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Can We Have It Both Ways? On Potential Trade-Offs Between Mitigation and Solar Radiation Management

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Many in the discourse on climate engineering agree that if deployment of solar radiation management (SRM) technologies is ever permissible, then it must be accompanied by far-reaching mitigation of greenhouse gas (GHG) emissions. This raises the question of if and how both strategies interact. Although raised in many publications, there are surprisingly few detailed investigations of this important issue. The paper aims at contributing to closing this research gap by (i) reconstructing moral hazard claims to clarify their aim, (ii) offering one specific normative justification for far-reaching mitigation and (iii) investigating in greater detail different mechanisms that could potentially cause a trade-off between mitigation and SRM. I conclude that the empirical evidence questioning the trade-off hypothesis is inconclusive. Moreover, theoretical reflections as well as economic model studies point to a trade-off. In our current epistemic situation these findings must be taken seriously. They caution against researching and developing SRM technologies before measures to avoid or minimise a trade-off are implemented.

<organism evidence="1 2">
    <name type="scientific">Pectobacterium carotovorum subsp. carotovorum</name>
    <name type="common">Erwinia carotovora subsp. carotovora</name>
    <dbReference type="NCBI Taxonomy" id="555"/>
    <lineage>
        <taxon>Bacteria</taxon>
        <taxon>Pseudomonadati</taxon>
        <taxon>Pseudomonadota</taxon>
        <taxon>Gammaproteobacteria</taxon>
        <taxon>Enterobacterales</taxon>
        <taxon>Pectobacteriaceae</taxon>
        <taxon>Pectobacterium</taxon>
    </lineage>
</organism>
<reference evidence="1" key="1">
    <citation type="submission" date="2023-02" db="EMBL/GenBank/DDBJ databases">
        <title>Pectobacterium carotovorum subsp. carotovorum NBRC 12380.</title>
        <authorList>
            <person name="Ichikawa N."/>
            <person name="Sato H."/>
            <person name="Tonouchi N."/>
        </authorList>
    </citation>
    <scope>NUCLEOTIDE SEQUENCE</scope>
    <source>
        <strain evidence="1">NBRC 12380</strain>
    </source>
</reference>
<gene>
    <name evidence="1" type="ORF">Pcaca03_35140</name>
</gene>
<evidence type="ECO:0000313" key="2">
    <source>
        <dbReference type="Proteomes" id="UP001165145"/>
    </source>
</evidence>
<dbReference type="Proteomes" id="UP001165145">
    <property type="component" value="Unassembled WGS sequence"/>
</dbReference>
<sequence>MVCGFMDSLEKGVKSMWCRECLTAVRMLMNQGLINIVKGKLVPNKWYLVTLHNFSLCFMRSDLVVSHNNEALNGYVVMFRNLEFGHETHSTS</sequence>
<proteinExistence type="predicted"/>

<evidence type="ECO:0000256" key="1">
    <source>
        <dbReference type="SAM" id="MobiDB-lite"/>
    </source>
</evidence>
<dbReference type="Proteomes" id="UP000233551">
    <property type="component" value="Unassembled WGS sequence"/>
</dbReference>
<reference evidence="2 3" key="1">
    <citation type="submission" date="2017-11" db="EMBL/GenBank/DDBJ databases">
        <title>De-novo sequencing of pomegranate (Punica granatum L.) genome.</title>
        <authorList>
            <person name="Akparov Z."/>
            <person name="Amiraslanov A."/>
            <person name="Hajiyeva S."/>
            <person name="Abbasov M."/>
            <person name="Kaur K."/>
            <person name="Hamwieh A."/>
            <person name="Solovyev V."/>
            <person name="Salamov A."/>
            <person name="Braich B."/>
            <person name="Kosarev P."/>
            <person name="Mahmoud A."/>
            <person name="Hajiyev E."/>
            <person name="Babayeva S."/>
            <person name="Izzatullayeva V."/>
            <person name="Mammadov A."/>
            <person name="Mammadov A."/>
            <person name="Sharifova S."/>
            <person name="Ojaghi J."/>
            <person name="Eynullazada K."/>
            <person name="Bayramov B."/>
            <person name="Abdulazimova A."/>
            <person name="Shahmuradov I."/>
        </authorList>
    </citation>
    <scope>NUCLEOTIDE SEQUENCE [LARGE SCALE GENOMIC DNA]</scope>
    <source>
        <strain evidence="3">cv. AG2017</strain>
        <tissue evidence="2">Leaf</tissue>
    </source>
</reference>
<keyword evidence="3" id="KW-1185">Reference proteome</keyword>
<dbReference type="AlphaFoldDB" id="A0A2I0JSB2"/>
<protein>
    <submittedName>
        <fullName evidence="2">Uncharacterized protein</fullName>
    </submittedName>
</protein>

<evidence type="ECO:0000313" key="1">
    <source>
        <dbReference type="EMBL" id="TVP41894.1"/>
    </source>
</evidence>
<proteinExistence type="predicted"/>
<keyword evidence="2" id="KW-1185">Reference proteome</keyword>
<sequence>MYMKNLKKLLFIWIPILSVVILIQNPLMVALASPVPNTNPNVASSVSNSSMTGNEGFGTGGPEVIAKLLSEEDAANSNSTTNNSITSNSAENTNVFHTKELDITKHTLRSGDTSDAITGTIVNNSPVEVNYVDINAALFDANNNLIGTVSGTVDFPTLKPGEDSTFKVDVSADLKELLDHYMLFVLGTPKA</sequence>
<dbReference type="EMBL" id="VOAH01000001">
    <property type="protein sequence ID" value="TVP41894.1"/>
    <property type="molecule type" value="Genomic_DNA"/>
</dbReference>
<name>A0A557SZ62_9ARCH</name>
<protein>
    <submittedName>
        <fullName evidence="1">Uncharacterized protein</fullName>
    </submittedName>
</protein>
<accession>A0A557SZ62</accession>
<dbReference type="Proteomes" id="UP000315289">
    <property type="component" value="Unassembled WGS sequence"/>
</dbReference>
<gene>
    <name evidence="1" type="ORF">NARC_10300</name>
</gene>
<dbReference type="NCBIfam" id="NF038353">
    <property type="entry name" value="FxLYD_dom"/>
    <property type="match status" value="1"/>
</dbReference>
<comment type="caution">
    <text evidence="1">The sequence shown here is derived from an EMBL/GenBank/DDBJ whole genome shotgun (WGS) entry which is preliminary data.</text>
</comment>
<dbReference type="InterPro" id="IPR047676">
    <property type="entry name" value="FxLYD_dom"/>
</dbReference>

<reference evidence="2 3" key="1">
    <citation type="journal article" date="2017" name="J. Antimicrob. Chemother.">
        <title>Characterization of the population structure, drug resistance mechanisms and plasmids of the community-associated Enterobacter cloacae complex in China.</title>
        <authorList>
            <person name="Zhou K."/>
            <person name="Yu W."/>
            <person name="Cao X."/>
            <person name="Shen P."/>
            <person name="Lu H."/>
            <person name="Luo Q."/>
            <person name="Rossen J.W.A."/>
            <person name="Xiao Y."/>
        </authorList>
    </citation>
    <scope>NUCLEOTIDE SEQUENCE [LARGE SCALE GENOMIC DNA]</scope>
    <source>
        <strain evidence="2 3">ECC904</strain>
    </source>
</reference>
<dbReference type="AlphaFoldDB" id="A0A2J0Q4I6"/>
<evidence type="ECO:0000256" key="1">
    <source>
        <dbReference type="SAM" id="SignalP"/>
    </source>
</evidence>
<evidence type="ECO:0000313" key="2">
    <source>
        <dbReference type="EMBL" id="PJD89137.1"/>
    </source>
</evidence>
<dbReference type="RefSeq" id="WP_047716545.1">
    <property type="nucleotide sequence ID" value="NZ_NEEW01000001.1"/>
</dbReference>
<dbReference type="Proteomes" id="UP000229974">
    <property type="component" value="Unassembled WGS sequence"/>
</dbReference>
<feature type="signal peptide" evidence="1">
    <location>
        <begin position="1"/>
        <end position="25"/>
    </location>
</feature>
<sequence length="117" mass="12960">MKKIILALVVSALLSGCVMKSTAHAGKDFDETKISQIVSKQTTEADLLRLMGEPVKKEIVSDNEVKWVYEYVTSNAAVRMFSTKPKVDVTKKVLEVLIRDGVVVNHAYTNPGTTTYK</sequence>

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Keywords: Solar radiation management; climate engineering; mitigation; moral hazard; trade-off

Document Type: Research Article

Publication date: 2016-02-01

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  • Environmental Values is an international peer-reviewed journal that brings together contributions from philosophy, economics, politics, sociology, geography, anthropology, ecology and other disciplines, which relate to the present and future environment of human beings and other species. In doing so we aim to clarify the relationship between practical policy issues and more fundamental underlying principles or assumptions.

    Environmental Values has a Journal Impact Factor (2016) of 1.279.
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